Child protection needs to address all age brackets

I could argue that the University’s findings on child protection tell us what we already know: abused children are still going unnoticed, there are not enough resources to protect them and that there will always be those who fall through the cracks

I could argue that the University’s findings on child protection tell us what we already know: abused children are still going unnoticed, there are not enough resources to protect them and that there will always be those who fall through the cracks. It all looks rather bleak, especially now, when the government is making cuts all round.

Yet, what it tells us to focus on is not the normal image of a small, innocent, child which the national media will instantly draw us to. No, those more at risk from having their maltreatment go undetected are typically teenagers aged 11-17.

When one in five Serious Case Reviews – where maltreatment leads to serious injury or death – involve young people aged 11 and upwards, then suggesting that this age bracket doesn’t need attention as they are “resilient” is simply not enough.

Worryingly, US research has showed that adolescent maltreatment had a “stronger and more prevalent effect on later adjustment” than it did in younger children. Child Protection Professionals argue that the frameworks in place prevent them from referring more young people to agencies. Often they assess that the child will suffer more through strained family relations if the referral is not responded to, than if an appropriate response was taken.

Despite financial and staffing issues, something can be done. Traditional protection frameworks don’t always work for older children whose abuse is more likely to take place outside the home, as the consequence of their growing independence. A child aged 11-17 is more likely to confide in their friends.

Older children need clarification about who to contact when suffering abuse. Even the NSPCC uses younger children in a lot of their adverts, so the message for older children might be misconstrued. An idea could be, perhaps, links on social networking sites? Some have already introduced a button for users to press to report anyone who they suspect is an online predator, as year by year the average age for the use of sites like Facebook gets younger.

When is a child still a child? Different laws and regulations state different ages for different schemes leaving those aged 15 plus at risk. Think of it like this: you can’t vote until you reach the age of 18, but you are no longer a child on public transport after 14. You can join the army at 16, and you can drive a car when you are 17. At what age are you an adult? A universally applicable age needs to be agreed.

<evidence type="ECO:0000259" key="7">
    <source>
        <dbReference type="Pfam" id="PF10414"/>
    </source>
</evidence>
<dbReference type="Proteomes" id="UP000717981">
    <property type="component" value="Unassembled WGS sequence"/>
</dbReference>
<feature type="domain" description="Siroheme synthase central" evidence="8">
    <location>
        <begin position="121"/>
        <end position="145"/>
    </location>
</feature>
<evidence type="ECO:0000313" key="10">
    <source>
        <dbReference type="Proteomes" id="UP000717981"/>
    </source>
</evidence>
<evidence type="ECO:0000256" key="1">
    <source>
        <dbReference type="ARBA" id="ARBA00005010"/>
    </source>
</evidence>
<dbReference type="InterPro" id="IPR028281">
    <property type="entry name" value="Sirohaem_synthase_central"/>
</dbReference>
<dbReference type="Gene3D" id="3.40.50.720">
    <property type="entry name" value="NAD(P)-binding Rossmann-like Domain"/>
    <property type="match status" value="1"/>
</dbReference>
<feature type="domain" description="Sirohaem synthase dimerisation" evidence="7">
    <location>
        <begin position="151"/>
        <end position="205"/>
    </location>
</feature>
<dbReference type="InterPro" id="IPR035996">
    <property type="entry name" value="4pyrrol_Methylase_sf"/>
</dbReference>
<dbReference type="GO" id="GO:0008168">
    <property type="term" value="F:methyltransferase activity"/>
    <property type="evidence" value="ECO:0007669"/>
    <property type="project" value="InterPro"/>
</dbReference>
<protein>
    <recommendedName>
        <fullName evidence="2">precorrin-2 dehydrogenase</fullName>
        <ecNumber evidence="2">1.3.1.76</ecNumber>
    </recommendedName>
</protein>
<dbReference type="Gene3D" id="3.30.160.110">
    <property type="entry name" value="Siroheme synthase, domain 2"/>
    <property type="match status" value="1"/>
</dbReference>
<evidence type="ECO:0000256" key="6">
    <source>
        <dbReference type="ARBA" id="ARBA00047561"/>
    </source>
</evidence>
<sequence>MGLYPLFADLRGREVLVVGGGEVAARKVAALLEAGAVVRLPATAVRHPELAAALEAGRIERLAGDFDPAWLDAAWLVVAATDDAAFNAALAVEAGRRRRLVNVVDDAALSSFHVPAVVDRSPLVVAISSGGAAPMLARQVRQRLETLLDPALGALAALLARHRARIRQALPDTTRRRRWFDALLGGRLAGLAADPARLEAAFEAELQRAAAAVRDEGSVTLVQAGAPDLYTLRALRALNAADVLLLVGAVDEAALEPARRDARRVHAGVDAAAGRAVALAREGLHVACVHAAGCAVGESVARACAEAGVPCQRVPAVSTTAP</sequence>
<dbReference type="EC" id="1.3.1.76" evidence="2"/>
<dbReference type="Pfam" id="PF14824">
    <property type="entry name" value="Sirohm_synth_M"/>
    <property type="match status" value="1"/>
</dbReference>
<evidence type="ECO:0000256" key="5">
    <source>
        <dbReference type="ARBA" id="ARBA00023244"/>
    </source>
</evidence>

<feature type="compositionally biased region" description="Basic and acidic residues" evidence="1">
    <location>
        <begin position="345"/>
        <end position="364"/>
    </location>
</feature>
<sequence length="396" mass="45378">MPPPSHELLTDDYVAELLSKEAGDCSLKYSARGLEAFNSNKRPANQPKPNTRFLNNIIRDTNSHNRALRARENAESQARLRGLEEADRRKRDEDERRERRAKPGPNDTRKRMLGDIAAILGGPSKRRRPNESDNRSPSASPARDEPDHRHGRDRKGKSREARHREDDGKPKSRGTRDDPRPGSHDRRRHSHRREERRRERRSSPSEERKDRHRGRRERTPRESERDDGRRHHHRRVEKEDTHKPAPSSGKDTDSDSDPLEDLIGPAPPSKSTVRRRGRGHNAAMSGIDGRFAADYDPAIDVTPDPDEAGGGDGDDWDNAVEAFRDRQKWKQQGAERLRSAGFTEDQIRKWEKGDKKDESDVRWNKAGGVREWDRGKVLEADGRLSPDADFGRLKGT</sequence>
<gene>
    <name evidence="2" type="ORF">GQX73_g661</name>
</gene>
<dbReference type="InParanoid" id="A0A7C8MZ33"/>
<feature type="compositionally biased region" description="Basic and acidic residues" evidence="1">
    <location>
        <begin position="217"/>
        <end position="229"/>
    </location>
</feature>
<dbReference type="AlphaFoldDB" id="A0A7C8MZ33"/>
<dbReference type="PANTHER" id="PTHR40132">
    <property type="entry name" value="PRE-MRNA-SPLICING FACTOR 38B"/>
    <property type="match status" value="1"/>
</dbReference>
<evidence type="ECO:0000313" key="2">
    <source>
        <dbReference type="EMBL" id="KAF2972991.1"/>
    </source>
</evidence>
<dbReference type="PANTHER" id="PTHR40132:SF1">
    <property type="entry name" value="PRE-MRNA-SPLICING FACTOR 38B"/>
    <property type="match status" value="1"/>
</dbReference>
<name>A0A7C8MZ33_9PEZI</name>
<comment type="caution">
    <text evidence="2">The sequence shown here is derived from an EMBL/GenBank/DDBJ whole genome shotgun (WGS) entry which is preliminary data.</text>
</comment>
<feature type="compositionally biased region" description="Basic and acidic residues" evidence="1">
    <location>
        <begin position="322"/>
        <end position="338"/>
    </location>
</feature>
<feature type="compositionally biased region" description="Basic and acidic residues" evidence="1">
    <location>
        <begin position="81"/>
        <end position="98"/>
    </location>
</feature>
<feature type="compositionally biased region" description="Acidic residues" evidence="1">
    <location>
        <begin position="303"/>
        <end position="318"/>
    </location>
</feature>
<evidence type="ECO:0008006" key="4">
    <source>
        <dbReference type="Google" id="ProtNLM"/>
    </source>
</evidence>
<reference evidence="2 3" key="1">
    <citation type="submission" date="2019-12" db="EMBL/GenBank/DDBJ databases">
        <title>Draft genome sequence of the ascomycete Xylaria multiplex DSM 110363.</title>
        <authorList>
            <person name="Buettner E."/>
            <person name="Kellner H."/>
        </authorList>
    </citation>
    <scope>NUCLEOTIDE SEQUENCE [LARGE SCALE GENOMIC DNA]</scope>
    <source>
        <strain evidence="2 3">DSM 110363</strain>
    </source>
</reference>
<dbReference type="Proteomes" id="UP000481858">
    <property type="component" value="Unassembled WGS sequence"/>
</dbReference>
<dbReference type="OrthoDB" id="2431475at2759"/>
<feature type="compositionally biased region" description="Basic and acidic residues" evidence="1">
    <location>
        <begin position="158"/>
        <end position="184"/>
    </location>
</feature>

One comment

  1. why is there a need for an age to be established? any one with a duty of care to a person, who abuses this, should be punished for negligence in addition to the bodily/mental harm they have done to that person. i think you’re focusing on the wrong issue here, it’s not the framework with which the victim can report it, it’s the society the victim has grown up in.

    i come from an emotionally and physically abusive home. every holiday i go home to endure more and more crap, but i really could not fathom reporting it. age 11-17 you are completely aware of the repercussions, the upheaval your entire family will have to go through, and the likelihood of living out the rest of your days in overstuffed care homes or halfway houses (for the over 16s). with no chance of ever getting into a family unit again, or even really ever having any prospects.

    especially if you’ve grown up with it. at 11+ this behaviour becomes normalised, when i went to uni i was surprised people didn’t yell at you for letting a door drop too hard, or scream at you when the tv went up during ad breaks, etc. it literally becomes an intrinsic part of your being and it changes you, you don’t retaliate any more and really you just change to suit whatever ridiculous rules that person has implemented this time.

    would not be surprised if by that age many have become immune to how bad their situation is, hence why they don’t report it, rather than any ambiguity about laws or ages etc.

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